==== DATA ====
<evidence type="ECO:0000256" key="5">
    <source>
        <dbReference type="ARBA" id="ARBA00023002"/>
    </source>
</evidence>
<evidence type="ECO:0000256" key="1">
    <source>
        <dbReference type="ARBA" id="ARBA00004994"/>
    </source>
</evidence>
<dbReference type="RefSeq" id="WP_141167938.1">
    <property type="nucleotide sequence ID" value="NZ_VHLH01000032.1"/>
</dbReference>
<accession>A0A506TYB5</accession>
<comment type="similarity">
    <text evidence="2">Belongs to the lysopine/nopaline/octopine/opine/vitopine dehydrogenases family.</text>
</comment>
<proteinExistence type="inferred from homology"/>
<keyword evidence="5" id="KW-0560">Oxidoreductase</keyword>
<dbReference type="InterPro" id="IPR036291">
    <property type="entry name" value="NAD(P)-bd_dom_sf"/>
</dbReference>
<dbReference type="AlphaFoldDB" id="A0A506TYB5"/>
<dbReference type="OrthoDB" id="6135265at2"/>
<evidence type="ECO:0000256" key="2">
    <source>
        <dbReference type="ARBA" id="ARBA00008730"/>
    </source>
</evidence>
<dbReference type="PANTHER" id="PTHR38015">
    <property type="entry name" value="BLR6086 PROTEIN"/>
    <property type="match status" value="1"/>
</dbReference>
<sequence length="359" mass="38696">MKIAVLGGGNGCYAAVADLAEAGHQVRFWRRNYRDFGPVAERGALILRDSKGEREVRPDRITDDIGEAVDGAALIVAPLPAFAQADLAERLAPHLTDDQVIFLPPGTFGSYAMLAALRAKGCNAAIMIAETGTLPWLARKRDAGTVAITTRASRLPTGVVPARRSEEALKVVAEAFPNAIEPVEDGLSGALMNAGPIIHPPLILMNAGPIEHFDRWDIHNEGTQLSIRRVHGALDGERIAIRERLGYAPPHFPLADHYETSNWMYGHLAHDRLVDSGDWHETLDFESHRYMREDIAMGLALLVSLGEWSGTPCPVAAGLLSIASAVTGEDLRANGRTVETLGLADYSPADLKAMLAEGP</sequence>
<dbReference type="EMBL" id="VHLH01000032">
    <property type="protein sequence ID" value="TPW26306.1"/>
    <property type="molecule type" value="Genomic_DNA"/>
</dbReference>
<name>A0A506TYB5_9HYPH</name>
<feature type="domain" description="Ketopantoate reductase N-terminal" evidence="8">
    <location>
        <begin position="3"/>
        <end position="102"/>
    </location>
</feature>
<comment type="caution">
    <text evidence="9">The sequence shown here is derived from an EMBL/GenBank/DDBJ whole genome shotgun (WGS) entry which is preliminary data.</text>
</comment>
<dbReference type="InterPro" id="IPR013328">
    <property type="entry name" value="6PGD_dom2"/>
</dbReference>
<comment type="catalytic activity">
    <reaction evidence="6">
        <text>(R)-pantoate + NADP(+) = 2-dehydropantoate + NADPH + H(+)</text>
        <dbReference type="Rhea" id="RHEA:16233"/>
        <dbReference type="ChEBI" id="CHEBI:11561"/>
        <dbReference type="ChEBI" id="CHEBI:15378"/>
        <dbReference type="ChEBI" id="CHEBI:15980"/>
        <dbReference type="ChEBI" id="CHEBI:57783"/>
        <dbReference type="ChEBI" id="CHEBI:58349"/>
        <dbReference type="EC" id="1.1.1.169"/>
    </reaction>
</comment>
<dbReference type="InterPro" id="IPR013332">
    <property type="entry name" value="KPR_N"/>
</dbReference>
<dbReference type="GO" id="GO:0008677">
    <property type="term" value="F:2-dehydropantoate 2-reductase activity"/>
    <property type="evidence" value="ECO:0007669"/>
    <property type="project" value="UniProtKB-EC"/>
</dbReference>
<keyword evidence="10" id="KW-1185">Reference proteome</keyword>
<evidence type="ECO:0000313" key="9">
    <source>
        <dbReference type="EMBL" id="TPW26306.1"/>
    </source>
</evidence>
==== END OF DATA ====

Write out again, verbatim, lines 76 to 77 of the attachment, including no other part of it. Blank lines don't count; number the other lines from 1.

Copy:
    </source>
</evidence>